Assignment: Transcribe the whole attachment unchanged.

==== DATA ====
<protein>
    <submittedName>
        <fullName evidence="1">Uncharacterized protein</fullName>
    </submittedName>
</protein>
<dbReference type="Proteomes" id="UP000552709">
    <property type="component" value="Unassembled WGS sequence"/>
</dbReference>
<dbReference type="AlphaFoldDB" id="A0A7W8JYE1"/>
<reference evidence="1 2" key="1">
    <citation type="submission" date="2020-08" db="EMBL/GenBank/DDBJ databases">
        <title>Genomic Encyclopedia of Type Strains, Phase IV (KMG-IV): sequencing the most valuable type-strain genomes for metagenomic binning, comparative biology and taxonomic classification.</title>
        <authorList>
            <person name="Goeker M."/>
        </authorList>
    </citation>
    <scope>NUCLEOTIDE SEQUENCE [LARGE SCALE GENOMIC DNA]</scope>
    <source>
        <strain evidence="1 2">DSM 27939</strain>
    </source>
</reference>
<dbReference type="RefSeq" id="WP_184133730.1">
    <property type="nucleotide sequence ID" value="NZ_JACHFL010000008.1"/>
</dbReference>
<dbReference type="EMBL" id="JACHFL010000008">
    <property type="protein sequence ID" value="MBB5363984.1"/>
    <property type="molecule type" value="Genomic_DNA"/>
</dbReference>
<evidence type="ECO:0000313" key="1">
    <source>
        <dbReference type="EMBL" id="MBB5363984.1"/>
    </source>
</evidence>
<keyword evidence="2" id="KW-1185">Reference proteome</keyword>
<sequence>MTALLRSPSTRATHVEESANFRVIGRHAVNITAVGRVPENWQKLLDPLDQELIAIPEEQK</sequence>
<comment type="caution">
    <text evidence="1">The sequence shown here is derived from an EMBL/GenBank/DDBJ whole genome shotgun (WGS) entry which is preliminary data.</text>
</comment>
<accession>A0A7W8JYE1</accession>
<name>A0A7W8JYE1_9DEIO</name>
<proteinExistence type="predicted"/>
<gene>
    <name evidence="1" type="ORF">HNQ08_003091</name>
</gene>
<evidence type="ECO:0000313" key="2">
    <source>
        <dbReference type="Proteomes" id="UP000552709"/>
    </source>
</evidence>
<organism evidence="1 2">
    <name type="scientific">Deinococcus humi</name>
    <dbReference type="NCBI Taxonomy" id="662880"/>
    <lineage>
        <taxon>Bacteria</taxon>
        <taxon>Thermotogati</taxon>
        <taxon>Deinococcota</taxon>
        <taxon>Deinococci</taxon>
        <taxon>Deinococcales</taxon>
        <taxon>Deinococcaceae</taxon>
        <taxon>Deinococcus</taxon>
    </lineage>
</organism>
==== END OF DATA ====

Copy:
<protein>
    <submittedName>
        <fullName evidence="1">Uncharacterized protein</fullName>
    </submittedName>
</protein>
<dbReference type="Proteomes" id="UP000552709">
    <property type="component" value="Unassembled WGS sequence"/>
</dbReference>
<dbReference type="AlphaFoldDB" id="A0A7W8JYE1"/>
<reference evidence="1 2" key="1">
    <citation type="submission" date="2020-08" db="EMBL/GenBank/DDBJ databases">
        <title>Genomic Encyclopedia of Type Strains, Phase IV (KMG-IV): sequencing the most valuable type-strain genomes for metagenomic binning, comparative biology and taxonomic classification.</title>
        <authorList>
            <person name="Goeker M."/>
        </authorList>
    </citation>
    <scope>NUCLEOTIDE SEQUENCE [LARGE SCALE GENOMIC DNA]</scope>
    <source>
        <strain evidence="1 2">DSM 27939</strain>
    </source>
</reference>
<dbReference type="RefSeq" id="WP_184133730.1">
    <property type="nucleotide sequence ID" value="NZ_JACHFL010000008.1"/>
</dbReference>
<dbReference type="EMBL" id="JACHFL010000008">
    <property type="protein sequence ID" value="MBB5363984.1"/>
    <property type="molecule type" value="Genomic_DNA"/>
</dbReference>
<evidence type="ECO:0000313" key="1">
    <source>
        <dbReference type="EMBL" id="MBB5363984.1"/>
    </source>
</evidence>
<keyword evidence="2" id="KW-1185">Reference proteome</keyword>
<sequence>MTALLRSPSTRATHVEESANFRVIGRHAVNITAVGRVPENWQKLLDPLDQELIAIPEEQK</sequence>
<comment type="caution">
    <text evidence="1">The sequence shown here is derived from an EMBL/GenBank/DDBJ whole genome shotgun (WGS) entry which is preliminary data.</text>
</comment>
<accession>A0A7W8JYE1</accession>
<name>A0A7W8JYE1_9DEIO</name>
<proteinExistence type="predicted"/>
<gene>
    <name evidence="1" type="ORF">HNQ08_003091</name>
</gene>
<evidence type="ECO:0000313" key="2">
    <source>
        <dbReference type="Proteomes" id="UP000552709"/>
    </source>
</evidence>
<organism evidence="1 2">
    <name type="scientific">Deinococcus humi</name>
    <dbReference type="NCBI Taxonomy" id="662880"/>
    <lineage>
        <taxon>Bacteria</taxon>
        <taxon>Thermotogati</taxon>
        <taxon>Deinococcota</taxon>
        <taxon>Deinococci</taxon>
        <taxon>Deinococcales</taxon>
        <taxon>Deinococcaceae</taxon>
        <taxon>Deinococcus</taxon>
    </lineage>
</organism>